Julianna Carlson-van Kleef | 16/03/2022
There are many facets to creating a well-performing website – yet page speed influences them all.
How fast a webpage initially loads and how quickly a user can navigate to other areas of the site has a significant impact on a visitor’s experience of the site. A negative user experience can negatively impact conversions and in turn have a costly impact on an SME’s bottom line.
Google recognized the importance of page speed back in April 2010, with its blog post Using site speed in web search ranking:
“Faster sites create happy users and we've seen in our internal studies that when a site responds slowly, visitors spend less time there. But faster sites don't just improve user experience; recent data shows that improving site speed also reduces operating costs. Like us, our users place a lot of value in speed—that's why we've decided to take site speed into account in our search rankings.”
With this short and easy to understand text, Google packed a punch by touching upon many concepts that are now buzzwords today: user experience (UX), bounce rate, return on investment (ROI), page speed, search engine optimization (SEO), and search engine result pages (SERP) to name a few.
But Google also wrote another interesting line immediately after this: “We use a variety of sources to determine the speed of a site relative to other sites.” Now in 2022, Google has many different tools that can be used to assess a website’s performance. The different tools can lead to confusion amongst those who work with websites. What are the different tools? What do these tools measure? When should they be used? And who should use them?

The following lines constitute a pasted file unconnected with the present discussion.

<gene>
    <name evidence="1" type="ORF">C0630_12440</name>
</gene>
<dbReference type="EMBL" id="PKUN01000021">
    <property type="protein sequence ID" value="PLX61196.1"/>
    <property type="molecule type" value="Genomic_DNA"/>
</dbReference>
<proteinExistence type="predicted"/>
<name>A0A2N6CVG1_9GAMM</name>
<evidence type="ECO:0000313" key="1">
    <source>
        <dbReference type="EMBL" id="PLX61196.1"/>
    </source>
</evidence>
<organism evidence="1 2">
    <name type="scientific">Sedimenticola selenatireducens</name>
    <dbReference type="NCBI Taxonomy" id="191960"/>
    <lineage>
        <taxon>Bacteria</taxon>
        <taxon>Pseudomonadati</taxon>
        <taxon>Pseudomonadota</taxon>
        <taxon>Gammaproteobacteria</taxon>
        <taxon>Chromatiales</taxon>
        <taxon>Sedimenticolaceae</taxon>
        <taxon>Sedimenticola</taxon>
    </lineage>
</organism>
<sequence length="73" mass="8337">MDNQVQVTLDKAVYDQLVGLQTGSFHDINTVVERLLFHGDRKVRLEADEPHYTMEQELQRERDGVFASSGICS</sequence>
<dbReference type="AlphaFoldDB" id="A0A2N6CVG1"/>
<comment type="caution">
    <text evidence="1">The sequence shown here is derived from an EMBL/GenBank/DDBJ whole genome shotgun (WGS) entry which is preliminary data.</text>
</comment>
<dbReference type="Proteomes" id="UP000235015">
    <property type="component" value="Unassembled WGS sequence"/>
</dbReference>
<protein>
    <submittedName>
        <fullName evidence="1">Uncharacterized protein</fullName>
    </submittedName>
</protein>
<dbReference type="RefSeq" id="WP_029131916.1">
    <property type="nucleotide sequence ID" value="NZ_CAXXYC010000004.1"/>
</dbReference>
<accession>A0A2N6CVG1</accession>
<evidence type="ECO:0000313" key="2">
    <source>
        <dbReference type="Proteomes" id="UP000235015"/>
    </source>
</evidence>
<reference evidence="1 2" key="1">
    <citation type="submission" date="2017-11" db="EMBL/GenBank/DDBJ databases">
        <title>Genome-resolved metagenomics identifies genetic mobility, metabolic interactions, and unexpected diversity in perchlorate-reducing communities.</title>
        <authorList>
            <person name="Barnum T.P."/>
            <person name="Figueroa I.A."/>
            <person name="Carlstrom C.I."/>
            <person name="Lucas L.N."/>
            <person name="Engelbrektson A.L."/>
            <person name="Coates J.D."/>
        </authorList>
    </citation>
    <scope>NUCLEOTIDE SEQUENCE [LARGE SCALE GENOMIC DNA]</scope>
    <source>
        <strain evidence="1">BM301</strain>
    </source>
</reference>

PageSpeed Insights reports on both mobile and desktop page performance as well as provides page improvement suggestions. The PSI report includes information on how the page performs in a controlled environment (lab data) and in a real-world setting (field data), where scores are divided and color-coded, with green indicating good/fast, orange indicating needs improvement/moderate, and red indicating poor/slow. PageSpeed Insights include a performance score, which has been generated from loading the site in a simulated environment, as well as reports on data from real users for the previous 28 days for the following four metrics:
• First Contentful Paint (FCP)
• Largest Contentful Paint (LCP)
• First Input Delay (FID)
• Cumulative Layout Shift (CLS)